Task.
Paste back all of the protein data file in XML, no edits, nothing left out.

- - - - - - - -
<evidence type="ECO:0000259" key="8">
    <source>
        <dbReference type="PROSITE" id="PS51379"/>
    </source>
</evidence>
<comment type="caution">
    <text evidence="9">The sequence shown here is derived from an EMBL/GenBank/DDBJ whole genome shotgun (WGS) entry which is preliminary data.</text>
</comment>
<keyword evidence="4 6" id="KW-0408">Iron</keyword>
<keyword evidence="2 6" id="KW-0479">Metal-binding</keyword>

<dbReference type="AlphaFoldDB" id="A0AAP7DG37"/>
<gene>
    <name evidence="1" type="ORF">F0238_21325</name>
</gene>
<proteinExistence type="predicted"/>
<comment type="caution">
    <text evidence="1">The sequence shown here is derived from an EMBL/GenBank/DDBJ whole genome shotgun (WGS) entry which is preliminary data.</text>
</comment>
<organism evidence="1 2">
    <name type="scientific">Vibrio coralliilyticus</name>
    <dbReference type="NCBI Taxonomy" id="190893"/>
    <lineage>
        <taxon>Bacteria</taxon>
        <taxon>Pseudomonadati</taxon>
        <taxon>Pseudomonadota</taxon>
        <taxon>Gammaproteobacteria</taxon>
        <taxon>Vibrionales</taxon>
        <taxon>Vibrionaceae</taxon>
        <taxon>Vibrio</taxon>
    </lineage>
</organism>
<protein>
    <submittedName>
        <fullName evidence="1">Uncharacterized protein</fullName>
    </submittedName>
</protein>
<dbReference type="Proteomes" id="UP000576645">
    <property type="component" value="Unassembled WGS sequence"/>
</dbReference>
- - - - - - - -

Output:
<evidence type="ECO:0000259" key="8">
    <source>
        <dbReference type="PROSITE" id="PS51379"/>
    </source>
</evidence>
<comment type="caution">
    <text evidence="9">The sequence shown here is derived from an EMBL/GenBank/DDBJ whole genome shotgun (WGS) entry which is preliminary data.</text>
</comment>
<keyword evidence="4 6" id="KW-0408">Iron</keyword>
<keyword evidence="2 6" id="KW-0479">Metal-binding</keyword>

<dbReference type="AlphaFoldDB" id="A0AAP7DG37"/>
<gene>
    <name evidence="1" type="ORF">F0238_21325</name>
</gene>
<proteinExistence type="predicted"/>
<comment type="caution">
    <text evidence="1">The sequence shown here is derived from an EMBL/GenBank/DDBJ whole genome shotgun (WGS) entry which is preliminary data.</text>
</comment>
<organism evidence="1 2">
    <name type="scientific">Vibrio coralliilyticus</name>
    <dbReference type="NCBI Taxonomy" id="190893"/>
    <lineage>
        <taxon>Bacteria</taxon>
        <taxon>Pseudomonadati</taxon>
        <taxon>Pseudomonadota</taxon>
        <taxon>Gammaproteobacteria</taxon>
        <taxon>Vibrionales</taxon>
        <taxon>Vibrionaceae</taxon>
        <taxon>Vibrio</taxon>
    </lineage>
</organism>
<protein>
    <submittedName>
        <fullName evidence="1">Uncharacterized protein</fullName>
    </submittedName>
</protein>
<dbReference type="Proteomes" id="UP000576645">
    <property type="component" value="Unassembled WGS sequence"/>
</dbReference>